By Angelique Reid, Communications Specialist, UNFPA Sierra Leone
FREETOWN, Sierra Leone, 4 October 2017 – UNFPA, the United Nations Population Fund, and key partners met at a two-day national High Level planning workshop to end child marriage and teenage pregnancy in Sierra Leone. Organised by the Office of the First Lady, the workshop gave partners an opportunity to contribute to the planning and preparation required to showcase Sierra Leone’s achievements and challenges for a regional High Level Meeting on ending child marriage taking place in Dakar, Senegal.
In supporting the Sierra Leone delegation attending the High Level Meeting in Senegal, the planning workshop enabled partners to share successes, challenges and opportunities to ending child marriage and teenage pregnancy, as well as track the progress made so far.
Partners driving the agenda to end child marriage and teenage pregnancies in Sierra Leone attended the planning workshop and included government stakeholders, United Nations Children’s Fund (UNICEF), UNFPA, UN Women, Save the Children, Plan International, World Vision, civil society organisations, and traditional, religious and community leaders.
Child marriage is a severe violation of human rights and a serious form of child abuse. Global statistics report that every year approximately 15 million girls are married before the age of 18. The region of West and Central Africa has the highest prevalence rate of child marriage in Africa, and the world’s second highest prevalence rate (after South Asia). In Sierra Leone the picture is equally daunting. According to the Demographic Health Survey 2013, 28 percent of adolescents aged 15-19 years in Sierra Leone have begun childbearing, and 38.9 percent of 20-24 year olds were married before the age of 18. Additionally, the survey revealed that maternal mortality in Sierra Leone is still one of the highest at 1,360 per 100,000 live births; teenage child bearing contributes to nearly one third (28 per cent) of all pregnancies nationwide; and 40 per cent of maternal deaths occur as a result of teenage pregnancy.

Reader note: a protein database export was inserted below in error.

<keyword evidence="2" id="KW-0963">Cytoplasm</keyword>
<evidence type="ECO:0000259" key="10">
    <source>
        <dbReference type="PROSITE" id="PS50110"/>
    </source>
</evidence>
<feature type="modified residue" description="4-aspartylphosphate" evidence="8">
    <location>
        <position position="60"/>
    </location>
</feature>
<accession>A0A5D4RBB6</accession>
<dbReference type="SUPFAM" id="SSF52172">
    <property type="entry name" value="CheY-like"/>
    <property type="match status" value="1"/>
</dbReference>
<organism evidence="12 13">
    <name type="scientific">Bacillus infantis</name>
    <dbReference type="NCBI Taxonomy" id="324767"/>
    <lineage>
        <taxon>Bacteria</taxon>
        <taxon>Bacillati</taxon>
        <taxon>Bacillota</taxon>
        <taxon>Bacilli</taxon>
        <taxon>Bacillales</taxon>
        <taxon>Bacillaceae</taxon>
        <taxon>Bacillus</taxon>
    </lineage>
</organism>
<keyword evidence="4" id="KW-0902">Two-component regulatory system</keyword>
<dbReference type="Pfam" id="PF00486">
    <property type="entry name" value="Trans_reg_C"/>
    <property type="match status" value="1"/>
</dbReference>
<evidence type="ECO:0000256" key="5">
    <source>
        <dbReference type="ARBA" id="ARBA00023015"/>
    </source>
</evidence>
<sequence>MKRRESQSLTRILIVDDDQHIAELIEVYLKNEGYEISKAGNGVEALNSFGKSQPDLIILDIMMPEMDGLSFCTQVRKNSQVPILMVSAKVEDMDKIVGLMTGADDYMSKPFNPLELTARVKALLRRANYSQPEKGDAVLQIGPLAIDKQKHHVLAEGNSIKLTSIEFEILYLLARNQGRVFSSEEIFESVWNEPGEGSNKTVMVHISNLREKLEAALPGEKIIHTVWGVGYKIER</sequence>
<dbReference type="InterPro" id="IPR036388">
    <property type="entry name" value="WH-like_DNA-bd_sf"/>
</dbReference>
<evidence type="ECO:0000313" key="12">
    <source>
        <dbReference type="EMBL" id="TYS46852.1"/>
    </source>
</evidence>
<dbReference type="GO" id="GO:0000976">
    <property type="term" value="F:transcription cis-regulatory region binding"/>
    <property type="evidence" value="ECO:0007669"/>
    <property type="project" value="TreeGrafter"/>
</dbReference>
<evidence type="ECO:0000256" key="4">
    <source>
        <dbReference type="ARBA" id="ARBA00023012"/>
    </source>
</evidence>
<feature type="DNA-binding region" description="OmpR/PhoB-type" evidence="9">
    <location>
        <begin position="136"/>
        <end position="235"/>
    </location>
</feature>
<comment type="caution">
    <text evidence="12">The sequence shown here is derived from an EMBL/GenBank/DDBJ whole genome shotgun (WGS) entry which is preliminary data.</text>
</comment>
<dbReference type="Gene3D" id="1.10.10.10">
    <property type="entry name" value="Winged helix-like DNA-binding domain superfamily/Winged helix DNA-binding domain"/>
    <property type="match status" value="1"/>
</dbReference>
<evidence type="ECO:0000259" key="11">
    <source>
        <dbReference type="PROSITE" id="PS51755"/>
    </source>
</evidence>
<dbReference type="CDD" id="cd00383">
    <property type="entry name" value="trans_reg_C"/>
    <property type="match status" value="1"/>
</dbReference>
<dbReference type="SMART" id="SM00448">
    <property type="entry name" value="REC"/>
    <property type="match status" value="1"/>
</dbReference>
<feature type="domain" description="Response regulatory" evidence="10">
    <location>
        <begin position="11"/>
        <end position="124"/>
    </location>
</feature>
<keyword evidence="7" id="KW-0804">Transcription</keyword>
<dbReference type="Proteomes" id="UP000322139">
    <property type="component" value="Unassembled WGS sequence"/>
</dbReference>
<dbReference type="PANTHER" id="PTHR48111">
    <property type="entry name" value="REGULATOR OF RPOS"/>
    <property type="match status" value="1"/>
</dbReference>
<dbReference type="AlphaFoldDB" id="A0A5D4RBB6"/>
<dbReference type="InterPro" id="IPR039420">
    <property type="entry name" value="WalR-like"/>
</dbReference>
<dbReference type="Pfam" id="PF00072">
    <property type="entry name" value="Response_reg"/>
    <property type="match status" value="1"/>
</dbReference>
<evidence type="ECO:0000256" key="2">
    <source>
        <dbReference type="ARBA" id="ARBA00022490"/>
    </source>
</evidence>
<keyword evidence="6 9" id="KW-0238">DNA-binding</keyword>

Chairing the two-day High Level planning workshop, First Lady Sia Nyama Koroma said, “Addressing the plight of children to realize their full potential and contribute towards sustainable development is significant. Sierra Leone needs to take urgent actions to change the grim stories and help achieve sustainable development goals.”
UNFPA and UNICEF are jointly implementing the Global Programme to Accelerate Action to End Child Marriage. The Global Programme approach recognises that ending child marriage will involve addressing complex socio-cultural and structural factors which contribute to child marriage over an extended period.
UNFPA Country Representative Dr. Kim Eva Dickson stated, “When girls marry early, they are more likely to drop out of school, be unemployed and experience violence and harassment. A delayed marriage greatly improves a girl’s chances for a healthy and productive life.” Dr. Dickson added, “The benefits of a later marriage go beyond the girl: her children, family, community and country experience better health, economic and social outcomes.”
In her remarks at the workshop, Deputy Minister of Social Welfare, Gender and Children’s Affairs Rugiatu Neneh Turay affirmed the role of girls’ education, “The government is committed to investing in girls education and supporting retention in primary, secondary and tertiary education; these have a multiplier effect in delaying marriages.”
The regional High Level Meeting will take place on 23 -25 October 2017 in Dakar, Senegal. It will serve as a platform for dialogue between governments, First Ladies from the region, UN agencies, civil society and donors in West and Central Africa, where they will discuss and advocate for translating existing and future commitments into tangible actions on ending child marriages.